Wednesday, August 13th, 2003

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Progressive Animal
Welfare Society

PO Box 1037
Lynnwood, WA 98046

Kevin Mack
So Long, and Thanks for All the Mealworms
by Kevin Mack, PAWS Wildlife Naturalist

Although witnessing a wildlife release is an amazing experience, it is usually a very brief one. I often find myself double-checking the transport carrier after a release to make sure that I really did see the animal leave. On one occasion I missed a release entirely when I opened a carrier containing a bobcat and turned my head for a second as I took a few steps back. Luckily a volunteer had videotaped the release, and a slow-motion replay confirmed that something had in fact come out of the carrier. There was still some debate though as to whether it had been a cat, or a fur covered cannonball. A fast getaway is expected, and it is reassuring to see firsthand that an animal has gone through the rehabilitation process without becoming the least bit habituated to humans. It is, however, quite a treat to release certain species that, due to their natural behavior, remain more visible for a short time after release. The Vaux’s Swift is one such species, and nine individuals of this species that were released on August 8th put on a spectacular air show for myself and the two interns that provided the majority of their care at PAWS.

Vaux’s Swifts are a small, dark-gray birds with cigar shaped bodies and long, pointed wings. They have very small bills, short tail feathers, and tiny legs and feet. As the name would suggest, swifts are fast and agile flyers.

Fledgling Swifts

Five fledgling Vaux’s Swifts cling to the wall in an outdoor aviary.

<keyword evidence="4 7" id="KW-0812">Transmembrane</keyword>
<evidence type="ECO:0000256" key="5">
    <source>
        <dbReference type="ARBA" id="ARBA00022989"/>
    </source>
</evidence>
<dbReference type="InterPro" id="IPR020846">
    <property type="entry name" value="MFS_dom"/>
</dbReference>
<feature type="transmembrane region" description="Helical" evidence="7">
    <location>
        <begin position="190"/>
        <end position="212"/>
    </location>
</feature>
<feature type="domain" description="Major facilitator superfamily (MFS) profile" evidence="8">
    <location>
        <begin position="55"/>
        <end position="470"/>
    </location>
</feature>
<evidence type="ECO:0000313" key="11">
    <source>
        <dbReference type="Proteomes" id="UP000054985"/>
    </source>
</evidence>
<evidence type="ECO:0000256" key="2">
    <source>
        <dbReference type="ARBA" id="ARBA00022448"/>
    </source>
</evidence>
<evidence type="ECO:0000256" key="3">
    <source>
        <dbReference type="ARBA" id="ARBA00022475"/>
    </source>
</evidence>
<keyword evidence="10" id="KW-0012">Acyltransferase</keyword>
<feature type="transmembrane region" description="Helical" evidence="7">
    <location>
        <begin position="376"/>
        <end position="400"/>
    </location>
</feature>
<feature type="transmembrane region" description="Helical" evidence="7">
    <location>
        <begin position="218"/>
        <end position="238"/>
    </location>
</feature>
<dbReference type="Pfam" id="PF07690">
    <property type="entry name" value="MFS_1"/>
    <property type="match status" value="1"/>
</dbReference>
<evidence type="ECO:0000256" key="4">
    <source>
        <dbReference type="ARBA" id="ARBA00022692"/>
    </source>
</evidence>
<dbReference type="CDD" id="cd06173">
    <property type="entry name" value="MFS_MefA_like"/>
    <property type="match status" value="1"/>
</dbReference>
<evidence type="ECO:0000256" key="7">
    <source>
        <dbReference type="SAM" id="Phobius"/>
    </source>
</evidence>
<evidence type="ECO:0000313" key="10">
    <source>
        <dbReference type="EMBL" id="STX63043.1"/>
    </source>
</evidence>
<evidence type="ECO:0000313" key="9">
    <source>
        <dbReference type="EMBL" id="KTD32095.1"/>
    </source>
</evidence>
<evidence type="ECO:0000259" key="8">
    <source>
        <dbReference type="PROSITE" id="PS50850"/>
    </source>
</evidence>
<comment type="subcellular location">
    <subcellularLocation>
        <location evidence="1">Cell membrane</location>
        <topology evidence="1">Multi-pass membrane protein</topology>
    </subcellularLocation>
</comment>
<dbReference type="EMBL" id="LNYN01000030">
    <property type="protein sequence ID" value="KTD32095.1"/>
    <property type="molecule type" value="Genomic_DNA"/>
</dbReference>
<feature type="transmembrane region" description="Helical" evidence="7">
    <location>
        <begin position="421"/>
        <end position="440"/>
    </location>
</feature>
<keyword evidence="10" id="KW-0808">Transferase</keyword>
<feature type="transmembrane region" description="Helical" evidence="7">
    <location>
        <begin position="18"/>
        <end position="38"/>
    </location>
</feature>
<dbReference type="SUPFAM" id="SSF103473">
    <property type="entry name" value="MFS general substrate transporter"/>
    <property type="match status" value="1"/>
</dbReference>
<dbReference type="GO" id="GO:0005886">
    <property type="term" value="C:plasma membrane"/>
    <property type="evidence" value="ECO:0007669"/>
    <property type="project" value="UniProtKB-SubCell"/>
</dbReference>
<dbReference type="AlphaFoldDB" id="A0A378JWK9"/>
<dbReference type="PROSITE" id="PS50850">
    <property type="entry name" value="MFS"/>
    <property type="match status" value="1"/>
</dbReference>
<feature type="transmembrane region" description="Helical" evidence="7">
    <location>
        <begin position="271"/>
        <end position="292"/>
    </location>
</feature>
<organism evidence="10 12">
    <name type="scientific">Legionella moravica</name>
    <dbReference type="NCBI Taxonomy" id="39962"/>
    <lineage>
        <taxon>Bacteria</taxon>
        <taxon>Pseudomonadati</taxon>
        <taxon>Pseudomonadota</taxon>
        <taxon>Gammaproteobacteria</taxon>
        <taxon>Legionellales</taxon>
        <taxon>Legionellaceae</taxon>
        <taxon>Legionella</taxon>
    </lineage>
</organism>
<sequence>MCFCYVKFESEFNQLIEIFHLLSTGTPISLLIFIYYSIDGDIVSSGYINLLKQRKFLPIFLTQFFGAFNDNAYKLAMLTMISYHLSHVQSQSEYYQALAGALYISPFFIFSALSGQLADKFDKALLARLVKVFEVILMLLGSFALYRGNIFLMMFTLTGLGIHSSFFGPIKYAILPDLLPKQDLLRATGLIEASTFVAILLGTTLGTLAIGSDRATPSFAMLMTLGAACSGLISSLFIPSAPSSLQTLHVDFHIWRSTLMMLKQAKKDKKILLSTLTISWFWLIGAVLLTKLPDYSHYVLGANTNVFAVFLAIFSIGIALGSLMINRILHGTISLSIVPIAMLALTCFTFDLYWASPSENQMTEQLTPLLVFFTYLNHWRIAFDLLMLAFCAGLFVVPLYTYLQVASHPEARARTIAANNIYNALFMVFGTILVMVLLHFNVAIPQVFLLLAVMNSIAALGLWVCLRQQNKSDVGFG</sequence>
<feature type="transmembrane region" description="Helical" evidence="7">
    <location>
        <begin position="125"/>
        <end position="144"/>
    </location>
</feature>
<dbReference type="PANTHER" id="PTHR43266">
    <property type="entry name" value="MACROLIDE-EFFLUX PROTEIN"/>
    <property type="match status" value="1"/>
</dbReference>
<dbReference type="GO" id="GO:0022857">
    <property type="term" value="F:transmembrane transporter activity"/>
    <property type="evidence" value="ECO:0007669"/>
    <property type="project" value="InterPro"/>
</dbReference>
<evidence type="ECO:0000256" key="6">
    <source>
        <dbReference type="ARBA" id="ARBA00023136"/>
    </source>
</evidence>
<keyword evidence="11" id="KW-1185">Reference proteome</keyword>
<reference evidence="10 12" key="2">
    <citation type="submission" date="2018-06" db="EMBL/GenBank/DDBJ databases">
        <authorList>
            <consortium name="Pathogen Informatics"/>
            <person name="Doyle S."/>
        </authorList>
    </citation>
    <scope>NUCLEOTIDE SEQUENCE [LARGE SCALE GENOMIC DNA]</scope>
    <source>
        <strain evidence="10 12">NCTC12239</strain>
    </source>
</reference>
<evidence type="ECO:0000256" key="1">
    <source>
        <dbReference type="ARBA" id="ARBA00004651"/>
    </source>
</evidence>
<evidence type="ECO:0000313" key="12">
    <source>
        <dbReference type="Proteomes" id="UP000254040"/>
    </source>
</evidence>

They are most likely to be seen at dawn and dusk, flying acrobatically overhead as they catch their insect prey on the wing. A clinging rather than perching bird, the swift’s toes are tipped with small, sharp nails that afford them an excellent grip on rough, vertical surfaces. A swift nest consists of small twigs held together with sticky saliva. The nest is fastened to the inner wall of a vertical structure, most often a large hollow tree. Though humans, through deforestation and development, have drastically reduced the number of hollow trees available to the Vaux’s Swift, they have also created countless structures that provide a similar enough configuration to a hollow tree that the swifts are beginning to take advantage of them. This becomes clear to a homeowner when he or she discovers one or more small, dark, and extremely vocal birds sitting in the fireplace after falling from the chimney above. Such was the recent experience of two separate homeowners from the Kent area.

On July 14th six young Vaux’s Swifts arrived at the PAWS Wildlife Center after they were found in a fireplace in Kent. A week later, five more swifts arrived, also from a fireplace in Kent. The two groups of birds were from separate homes, but they had both experienced the same unfortunate twist of fate. They had fallen from their nest cavity (the chimney) and were unable to climb back up to where their parents could care for them. Upon arrival, they all required rehydrating fluids, and the first group required treatment for feather lice. The second group did not have a lice, but they did need a good cleaning as their feathers were coated with soot. After their initial exams and treatments, all 11 birds were housed together in a darkened cage. Their first enclosure was a large, towel-lined aquarium, but they were quickly moved to a specially designed cage that resembles a wooden chimney. They clung to the wall in a tightly packed group as they awaited their twice hourly feedings. As the swifts grew and became more active, their “chimney” was placed in an outdoor aviary and the top was removed.